In an era when the news is filled with conflict between Jews and Muslims, Muslims and Christians, “it is always good to have heart-warming stories where people go beyond cultural boundaries and help each other.”
That was a prime motivation that led Ashfaq Taufique, president of the Birmingham Islamic Society, to bring “BESA: Muslims who Saved Jews in World War II” to the city. The exhibit, which is coordinated by the Hebrew Union College — Jewish Institute of Religion Museum, will be displayed at the Birmingham Civil Rights Institute from March 5 to June 30.
The exhibit debuted at Yad Vashem in 2007, after photographer Norman Gershman decided to focus on Albania while doing a photo essay on Righteous Gentiles that saved Jews during the Holocaust.
He learned that Albania, as a nation, refused to collaborate with the Nazis even when occupied — and that 70 percent of Albania’s population was Muslim.
“French saved Jews, Poles saved Jews, Ukrainians saved Jews, many people saved Jews,” Gershman said. “Muslims? What, are you crazy? That’s the story.”
After the war, Albania became a tight dictatorship cut off from the outside world until the 1990s, so the story was little known. As the exhibit opened in 2007, a film crew went to Albania, Bulgaria and Israel with Gershman to make a documentary, which will be screened at the Birmingham Museum of Art on April 18 at 7 p.m. Taufique was hoping to bring Gershman in for the screening, but Gershman’s health would not allow it.
A 2008 book about the exhibit was published by Syracuse University Press.
Besa is a code of honor in Albanian culture that demands taking responsibility for the lives of others in a time of need.
Before World War II, around 200 Jews lived in Albania. When the Nazis gained power, hundreds of Jews crossed the border from Yugoslavia, Germany, Greece, Austria and Serbia. When the Germans occupied Albania in 1943, the Albanian population refused to comply with Nazi orders to turn over lists of Jews residing in Albania.
Almost all the Jews living within Albanian borders during the German occupation, those of Albanian origin and refugees alike, were saved. And those who took part in protecting the Jews stated it was their Muslim faith that influenced them to act.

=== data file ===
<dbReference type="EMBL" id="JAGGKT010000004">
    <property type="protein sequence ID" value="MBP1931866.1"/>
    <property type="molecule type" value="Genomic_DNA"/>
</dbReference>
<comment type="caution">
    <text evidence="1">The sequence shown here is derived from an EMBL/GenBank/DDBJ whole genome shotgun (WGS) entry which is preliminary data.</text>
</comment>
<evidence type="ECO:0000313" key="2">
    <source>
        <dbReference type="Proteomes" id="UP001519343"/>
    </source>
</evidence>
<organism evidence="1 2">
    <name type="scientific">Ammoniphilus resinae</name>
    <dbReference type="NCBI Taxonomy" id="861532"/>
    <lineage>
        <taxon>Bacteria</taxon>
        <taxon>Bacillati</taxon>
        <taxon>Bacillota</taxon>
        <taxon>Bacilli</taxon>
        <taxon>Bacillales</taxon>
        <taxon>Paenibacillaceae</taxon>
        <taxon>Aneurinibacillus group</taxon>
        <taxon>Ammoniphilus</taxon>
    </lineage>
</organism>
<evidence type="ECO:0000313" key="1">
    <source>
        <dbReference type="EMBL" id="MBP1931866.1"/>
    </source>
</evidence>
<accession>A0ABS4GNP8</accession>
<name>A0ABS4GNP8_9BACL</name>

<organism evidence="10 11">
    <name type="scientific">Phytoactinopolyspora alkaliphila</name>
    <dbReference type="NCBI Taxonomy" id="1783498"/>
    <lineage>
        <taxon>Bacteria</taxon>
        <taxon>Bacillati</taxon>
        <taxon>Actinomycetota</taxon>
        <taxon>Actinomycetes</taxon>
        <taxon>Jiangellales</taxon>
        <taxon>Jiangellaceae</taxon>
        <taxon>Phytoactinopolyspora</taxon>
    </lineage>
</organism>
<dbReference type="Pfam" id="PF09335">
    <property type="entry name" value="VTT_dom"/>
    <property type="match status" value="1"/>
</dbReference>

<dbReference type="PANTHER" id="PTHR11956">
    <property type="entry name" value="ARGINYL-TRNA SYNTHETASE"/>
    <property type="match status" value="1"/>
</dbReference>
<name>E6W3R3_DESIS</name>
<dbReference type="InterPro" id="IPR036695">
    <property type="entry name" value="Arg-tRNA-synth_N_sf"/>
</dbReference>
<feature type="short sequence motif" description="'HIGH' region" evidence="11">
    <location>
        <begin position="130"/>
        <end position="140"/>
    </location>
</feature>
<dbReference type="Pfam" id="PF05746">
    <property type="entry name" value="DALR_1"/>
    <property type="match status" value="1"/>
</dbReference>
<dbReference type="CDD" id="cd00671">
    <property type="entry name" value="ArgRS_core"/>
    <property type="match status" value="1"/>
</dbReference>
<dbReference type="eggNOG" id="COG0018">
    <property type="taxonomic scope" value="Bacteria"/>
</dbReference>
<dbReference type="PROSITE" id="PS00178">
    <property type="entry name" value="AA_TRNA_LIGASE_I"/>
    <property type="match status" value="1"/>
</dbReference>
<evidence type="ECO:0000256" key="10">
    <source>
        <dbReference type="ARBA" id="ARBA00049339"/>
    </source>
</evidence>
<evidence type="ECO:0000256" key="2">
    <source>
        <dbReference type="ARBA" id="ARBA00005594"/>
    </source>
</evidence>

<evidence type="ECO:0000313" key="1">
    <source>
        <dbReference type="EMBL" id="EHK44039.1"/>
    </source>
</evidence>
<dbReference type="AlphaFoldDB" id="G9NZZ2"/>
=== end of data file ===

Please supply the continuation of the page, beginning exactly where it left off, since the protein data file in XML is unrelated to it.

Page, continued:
They gave their Jewish neighbors and guests Muslim names and passports, hid them when necessary — usually in plain sight.
Yad Vashem had 63 Albanians listed among the Righteous Gentiles, but Gershman uncovered over 150. Because of the tight isolation of Albania almost immediately after the war, the rescuers lost contact with those they had saved.
The film focuses on Gershman and Rexhep Hoxha, a Muslim Albanian toy shop owner who has three Judaic books that belonged to a family his father had sheltered 60 years earlier. Hoxha’s mission is to track down members of that family so he can return the books.
The film debuted at the San Francisco Jewish Film Festival and has been at many Jewish film festivals since. It was also screened last year at the Islamic Society of North America convention in Washington, in a program co-sponsored by the U.S. Holocaust Memorial Museum.
Taufique first learned of the exhibit about three years ago. He was forwarded an email about the exhibit, was intrigued and contacted the Eye Contact Foundation, which Gershman founded.
After finding out what it would take to bring the exhibit to town, Taufique spoke to friends at the YMCA, who immediately jumped on board. He mentioned it to others he knew at the Civil Rights Institute and the Museum of Art, and in September 2011 the groups got together to start the process.
Taufique originally wanted to bring the exhibit for early 2012, but it was suggested that it be delayed to coincide with the 50th anniversary events of Birmingham’s civil rights struggle, taking place this year.
More recently, Ann Mollengarden from the Birmingham Holocaust Education Center became involved, making five primary sponsors for the exhibit.
After the exhibit was set, other groups were invited to be co-sponsors. Birmingham’s three synagogues and the Birmingham Jewish Federation are participating, along with a wide range of churches.
While Taufique acknowledges the “political realities” that divide the groups, “it’s always good to get us in the same room from time to time and forget about our political differences, and celebrate the things that have gone great.”